The sha-bang line at the beginning of the script tells your system that this file is a set of commands to be fed to the command interpreter indicated. Immediately following the sha-bang is a path name to the program that interprets the commands in the script.
The #! line in a shell script will be the first thing the command interpreter (sh or bash) sees. Since this line begins with a #, it will be correctly interpreted as a comment when the command interpreter finally executes the script. The line has already served its purpose – calling the command interpreter. If the script includes an additional #! line, then shell will interpret it as a comment.
Of course, the sha-bang (#!) line must be the very first line in the script. Even a blank line above that could change the meaning, and it would then be considered as a comment. However space between #! and path to interpreter should work.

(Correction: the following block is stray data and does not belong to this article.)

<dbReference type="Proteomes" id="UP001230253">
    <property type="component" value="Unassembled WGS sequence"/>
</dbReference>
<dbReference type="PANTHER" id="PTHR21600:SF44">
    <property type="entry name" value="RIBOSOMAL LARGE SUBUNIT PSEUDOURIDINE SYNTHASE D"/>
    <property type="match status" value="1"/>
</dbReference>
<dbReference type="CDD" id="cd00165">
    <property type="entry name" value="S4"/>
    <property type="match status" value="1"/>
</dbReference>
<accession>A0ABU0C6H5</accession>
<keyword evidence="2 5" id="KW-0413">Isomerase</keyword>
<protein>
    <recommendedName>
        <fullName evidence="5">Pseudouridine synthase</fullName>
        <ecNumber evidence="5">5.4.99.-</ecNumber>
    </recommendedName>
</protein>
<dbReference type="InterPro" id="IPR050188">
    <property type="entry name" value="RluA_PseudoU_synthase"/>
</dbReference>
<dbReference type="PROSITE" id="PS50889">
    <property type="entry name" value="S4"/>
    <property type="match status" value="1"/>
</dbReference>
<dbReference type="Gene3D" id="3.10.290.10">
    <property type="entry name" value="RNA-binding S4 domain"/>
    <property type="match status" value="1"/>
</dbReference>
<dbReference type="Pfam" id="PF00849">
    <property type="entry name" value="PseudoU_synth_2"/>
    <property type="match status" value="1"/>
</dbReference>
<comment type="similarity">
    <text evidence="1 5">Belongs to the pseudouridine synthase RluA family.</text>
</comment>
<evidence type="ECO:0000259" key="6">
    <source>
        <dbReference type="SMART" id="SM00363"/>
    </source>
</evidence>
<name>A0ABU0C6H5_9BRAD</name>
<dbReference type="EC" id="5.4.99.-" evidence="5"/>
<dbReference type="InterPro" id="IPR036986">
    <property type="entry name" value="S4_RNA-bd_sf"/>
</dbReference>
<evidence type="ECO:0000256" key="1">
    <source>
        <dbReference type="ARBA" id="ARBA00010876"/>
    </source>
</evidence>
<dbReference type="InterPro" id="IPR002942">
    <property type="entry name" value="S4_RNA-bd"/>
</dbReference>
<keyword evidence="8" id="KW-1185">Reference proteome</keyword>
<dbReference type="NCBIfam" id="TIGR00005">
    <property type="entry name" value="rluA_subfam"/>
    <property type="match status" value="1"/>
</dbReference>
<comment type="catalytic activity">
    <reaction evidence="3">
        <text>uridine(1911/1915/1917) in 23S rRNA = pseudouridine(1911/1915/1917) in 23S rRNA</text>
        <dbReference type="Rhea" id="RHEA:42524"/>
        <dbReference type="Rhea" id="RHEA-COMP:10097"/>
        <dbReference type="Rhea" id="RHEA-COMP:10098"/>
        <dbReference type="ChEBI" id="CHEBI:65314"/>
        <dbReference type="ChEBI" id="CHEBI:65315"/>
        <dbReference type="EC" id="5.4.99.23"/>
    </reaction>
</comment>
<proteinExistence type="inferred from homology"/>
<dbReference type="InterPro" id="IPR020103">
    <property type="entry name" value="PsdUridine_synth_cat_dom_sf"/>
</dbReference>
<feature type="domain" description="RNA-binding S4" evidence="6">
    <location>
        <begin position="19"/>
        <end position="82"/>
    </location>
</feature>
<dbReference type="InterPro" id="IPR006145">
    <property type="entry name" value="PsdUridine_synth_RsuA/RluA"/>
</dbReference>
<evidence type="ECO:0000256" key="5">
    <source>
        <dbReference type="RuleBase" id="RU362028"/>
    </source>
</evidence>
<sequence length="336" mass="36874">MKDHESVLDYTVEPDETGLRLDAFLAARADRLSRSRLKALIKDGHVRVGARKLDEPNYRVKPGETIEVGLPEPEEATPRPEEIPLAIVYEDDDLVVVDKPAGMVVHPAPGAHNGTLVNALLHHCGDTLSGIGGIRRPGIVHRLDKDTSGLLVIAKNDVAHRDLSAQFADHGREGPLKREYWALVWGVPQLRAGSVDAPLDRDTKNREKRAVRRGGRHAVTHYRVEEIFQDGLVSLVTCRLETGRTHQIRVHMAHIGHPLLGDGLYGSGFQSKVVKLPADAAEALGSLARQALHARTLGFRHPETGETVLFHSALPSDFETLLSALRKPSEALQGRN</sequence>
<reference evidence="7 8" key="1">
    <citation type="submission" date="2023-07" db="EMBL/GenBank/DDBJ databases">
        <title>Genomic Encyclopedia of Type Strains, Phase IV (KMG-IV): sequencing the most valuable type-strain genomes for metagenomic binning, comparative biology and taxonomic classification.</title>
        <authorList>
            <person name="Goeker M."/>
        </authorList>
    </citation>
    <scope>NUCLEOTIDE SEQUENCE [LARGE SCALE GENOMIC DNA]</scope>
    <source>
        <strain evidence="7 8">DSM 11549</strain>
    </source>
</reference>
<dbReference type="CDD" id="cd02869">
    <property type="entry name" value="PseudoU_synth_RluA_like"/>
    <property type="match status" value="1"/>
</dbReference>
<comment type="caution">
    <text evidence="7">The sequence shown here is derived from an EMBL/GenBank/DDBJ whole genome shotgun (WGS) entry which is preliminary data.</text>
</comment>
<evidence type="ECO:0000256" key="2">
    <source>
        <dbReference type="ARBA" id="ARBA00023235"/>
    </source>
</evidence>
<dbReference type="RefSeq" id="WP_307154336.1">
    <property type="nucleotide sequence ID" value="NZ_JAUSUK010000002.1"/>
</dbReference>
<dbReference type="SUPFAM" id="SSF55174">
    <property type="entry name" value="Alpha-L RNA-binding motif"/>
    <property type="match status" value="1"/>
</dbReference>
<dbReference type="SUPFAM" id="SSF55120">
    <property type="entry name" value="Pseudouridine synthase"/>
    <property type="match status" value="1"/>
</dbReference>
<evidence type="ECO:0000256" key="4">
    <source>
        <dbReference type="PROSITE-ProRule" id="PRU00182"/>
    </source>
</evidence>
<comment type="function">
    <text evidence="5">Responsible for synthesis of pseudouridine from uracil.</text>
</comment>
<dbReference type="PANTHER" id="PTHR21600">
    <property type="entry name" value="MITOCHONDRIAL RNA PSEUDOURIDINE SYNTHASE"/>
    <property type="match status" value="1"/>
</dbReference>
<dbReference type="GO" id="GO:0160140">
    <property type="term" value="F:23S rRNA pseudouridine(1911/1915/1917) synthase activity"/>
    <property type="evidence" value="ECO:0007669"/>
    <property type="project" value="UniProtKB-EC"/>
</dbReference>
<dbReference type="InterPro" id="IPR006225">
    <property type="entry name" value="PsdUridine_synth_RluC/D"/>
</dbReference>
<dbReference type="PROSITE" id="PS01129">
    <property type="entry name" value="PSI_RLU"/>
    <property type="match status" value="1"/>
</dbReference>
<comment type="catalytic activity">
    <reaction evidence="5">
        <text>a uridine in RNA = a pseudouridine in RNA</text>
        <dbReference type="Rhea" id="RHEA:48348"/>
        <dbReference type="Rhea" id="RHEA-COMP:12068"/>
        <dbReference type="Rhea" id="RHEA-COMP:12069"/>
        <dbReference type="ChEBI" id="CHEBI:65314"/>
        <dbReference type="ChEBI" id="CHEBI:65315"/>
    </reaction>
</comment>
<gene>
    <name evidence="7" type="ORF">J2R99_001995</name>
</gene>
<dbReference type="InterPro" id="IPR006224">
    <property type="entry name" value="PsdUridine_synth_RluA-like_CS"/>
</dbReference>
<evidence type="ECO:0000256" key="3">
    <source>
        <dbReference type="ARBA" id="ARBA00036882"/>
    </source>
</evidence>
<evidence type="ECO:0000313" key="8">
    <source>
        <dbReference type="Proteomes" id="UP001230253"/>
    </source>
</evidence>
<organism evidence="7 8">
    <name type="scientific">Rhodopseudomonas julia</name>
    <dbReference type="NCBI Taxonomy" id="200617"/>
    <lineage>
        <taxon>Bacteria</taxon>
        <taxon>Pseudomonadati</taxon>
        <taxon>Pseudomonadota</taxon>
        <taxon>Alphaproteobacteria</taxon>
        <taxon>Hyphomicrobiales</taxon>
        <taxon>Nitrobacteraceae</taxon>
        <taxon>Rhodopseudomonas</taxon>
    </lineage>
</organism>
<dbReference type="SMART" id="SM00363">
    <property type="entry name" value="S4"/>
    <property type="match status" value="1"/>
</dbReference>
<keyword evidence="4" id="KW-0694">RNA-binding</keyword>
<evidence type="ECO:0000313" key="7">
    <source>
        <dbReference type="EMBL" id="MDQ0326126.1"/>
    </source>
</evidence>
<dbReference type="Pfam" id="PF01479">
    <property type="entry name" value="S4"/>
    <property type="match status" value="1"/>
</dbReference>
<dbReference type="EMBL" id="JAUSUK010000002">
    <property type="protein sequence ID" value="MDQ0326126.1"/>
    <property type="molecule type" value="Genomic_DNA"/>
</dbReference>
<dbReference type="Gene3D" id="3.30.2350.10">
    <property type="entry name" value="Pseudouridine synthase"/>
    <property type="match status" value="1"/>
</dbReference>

How it works?
Note: These are my assumptions after a series of tests. I haven’t seen this way of explanation in any other sites. I also couldn’t collect any proofs from strace or similar tools.
As soon as your shell find the magic sha-bang line, it feeds your script file as an argument to the command interpreter mentioned there. Here is a simple test script which uses /bin/rm as sha-bang. When you executes the script, it runs successfully (but the commands within the script won’t be executed). The return value of the execution will be 0 (success), but you won’t find your script after that. The /bin/rm would have already deleted it. $ cat test2.sh #!/bin/rm # self destructing script echo hello world $
$ cat test2.sh
# self destructing script
echo hello world
$ ls -l test2.sh
-rwxr–r– 1 root root 27 May 29 20:47 test2.sh
$ echo $?
$ ls -l test2.sh
ls: test2.sh: No such file or directory
You can repeat this test with /bin/more as sha-bang instead of /bin/rm. It will show the script contents (like you do more on the command line), instead of executing the script.